Friday, April 4, 2008

Don't Sit Like a Stump – Unless the Other Guy Does It First

It is called mirroring. (See a vivid example of technique below.) The debate rages as to whether it [mirroring] is effective or not. That is, does it increase your chances of moving others if you mirror their nonverbal and sometimes verbal communication style? I don’t care about the debate so much. Bottom line is that by being more like those around you there is at least a smaller chance of being offensive so why not. My question is where do people learn this or is it innate? Did someone say to Barack, “Sit with your hands folded and your legs crossed so you don’t take up much space? Using space is seen as a dominant feature and you don’t want to do anything to bring about aggression.” Or, is Mr. Obama just self-aware enough to know that he should chameleon himself into his surroundings when the occasion calls for it. Or, is this how he sits whether waiting in the doctor’s office or being on national TV? He is a bit girly at times. I like that about a man myself.


I don’t teach my clients how to “read” other people’s behavior. Instead we help them understand what they may be doing naturally that is advancing or detracting from their success. It is more fun than it sounds…really. Some fixes are easy. Like an insurance executive who was not well liked by the higher-ups, one of whom decided that there was “something” about the way he interacted that needed to be “fixed.” Mr. Insurance was physically a big man who used a lot of space; too much space to suit his rather conservative and socially introverted bosses. It was an insurance company after all. At first he did not take kindly to simple suggestions that to him seemed trite. Did I mention he was Italian? [I know, insurance, Italian, what’s up with that?] But, in the end, he accepted that physical communication was certainly as important as the words coming out of his mouth, especially if the carefully chosen words were not being heard because of something else he was doing.

Mirroring can be a tool. Even if you don’t buy that doing what I do will somehow make you more likable; to me, it is difficult to argue that the inability to chameleon yourself to the interaction can be a distraction. Try it. Without looking like a mime, the next chance you get to slow down your speech, lean forward, fold your hands, tilt your head, pace, or any number of other behaviors, go for it. At a minimum you will entertain yourself.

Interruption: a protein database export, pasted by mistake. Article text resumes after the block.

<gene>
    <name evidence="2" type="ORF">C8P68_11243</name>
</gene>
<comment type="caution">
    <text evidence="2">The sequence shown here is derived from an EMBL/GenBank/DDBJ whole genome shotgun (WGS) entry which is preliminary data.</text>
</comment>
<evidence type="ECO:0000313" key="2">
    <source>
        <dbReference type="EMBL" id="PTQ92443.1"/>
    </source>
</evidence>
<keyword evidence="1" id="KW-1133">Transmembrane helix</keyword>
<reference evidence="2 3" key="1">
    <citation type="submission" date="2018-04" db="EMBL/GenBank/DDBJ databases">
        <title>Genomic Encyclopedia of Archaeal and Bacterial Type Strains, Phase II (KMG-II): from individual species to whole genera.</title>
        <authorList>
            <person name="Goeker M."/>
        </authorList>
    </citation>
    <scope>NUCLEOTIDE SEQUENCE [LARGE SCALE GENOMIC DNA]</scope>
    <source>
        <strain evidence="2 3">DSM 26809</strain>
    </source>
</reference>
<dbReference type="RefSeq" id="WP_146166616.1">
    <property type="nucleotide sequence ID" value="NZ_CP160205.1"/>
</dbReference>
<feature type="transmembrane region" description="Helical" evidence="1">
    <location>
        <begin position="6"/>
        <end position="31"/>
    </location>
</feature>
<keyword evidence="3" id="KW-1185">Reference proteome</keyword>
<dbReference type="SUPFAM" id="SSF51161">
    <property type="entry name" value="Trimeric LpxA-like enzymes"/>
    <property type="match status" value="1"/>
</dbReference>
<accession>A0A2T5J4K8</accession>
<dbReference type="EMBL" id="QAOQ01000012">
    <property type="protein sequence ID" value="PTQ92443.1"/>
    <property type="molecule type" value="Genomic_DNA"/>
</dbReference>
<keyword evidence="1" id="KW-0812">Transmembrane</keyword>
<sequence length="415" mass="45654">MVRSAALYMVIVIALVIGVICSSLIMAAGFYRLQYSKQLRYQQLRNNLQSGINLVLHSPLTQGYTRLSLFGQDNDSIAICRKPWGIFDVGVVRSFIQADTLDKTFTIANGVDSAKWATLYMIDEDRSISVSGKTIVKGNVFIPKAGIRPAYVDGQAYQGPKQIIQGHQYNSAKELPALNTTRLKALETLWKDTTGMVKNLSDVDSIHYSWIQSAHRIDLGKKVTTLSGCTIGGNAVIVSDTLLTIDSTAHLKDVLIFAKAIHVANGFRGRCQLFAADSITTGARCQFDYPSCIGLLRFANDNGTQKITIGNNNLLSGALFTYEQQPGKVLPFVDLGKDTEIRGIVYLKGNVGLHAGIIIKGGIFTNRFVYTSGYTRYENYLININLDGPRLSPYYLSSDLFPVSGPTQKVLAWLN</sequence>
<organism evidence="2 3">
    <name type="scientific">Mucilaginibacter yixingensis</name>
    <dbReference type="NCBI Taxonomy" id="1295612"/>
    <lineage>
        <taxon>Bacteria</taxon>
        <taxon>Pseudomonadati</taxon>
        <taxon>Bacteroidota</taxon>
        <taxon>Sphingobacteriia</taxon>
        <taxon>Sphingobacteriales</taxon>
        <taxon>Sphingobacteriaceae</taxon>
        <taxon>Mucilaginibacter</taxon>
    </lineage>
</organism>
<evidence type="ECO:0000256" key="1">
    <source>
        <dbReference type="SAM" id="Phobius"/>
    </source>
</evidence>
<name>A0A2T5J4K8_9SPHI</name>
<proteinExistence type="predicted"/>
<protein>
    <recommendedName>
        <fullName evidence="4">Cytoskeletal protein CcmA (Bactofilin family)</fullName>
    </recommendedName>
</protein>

[Leave me your comments using the "comment" button directly below this post. Looking forward to hearing your thoughts.]

5 comments:

Krisitn said...

Interesting post. I didn't see the whole interview, but did catch the beginning when he greeted the hosts. Thought it was interesting how he approached each person differently as if was aware of their opinion or support - a handshake for Hasselbeck (Repub) and hugs for others.

Anonymous said...

Obama is very adaptable. He always has the “right” expression for every circumstance—Jon Stewart or debate. Big live group or small group. I think he is a natural. Lots of politicians can do the speechifying. Few do good, relaxed interviews. He can. I would love to know whether he is being trained on nonverbal behavior or if it comes naturally to him.

Anonymous said...

Nice to see someone taking to heart information and feedback about phsycial spacing and related cues. Many people think that is junk science but glad the insurance guy was open minded!

Anonymous said...

It seems if you really, I mean really, tune into the other person, mirroring should take care of itself. Of course, as with many things, you have to practice to make it come across natural.

Theresa Zagnoli said...

Thanks to everyone for their thoughtful comments. I agree with the sentiments of "anonymous" about Obama's adaptability - whether on a debate or American Idol - he gets it.

Keep those comments coming readers...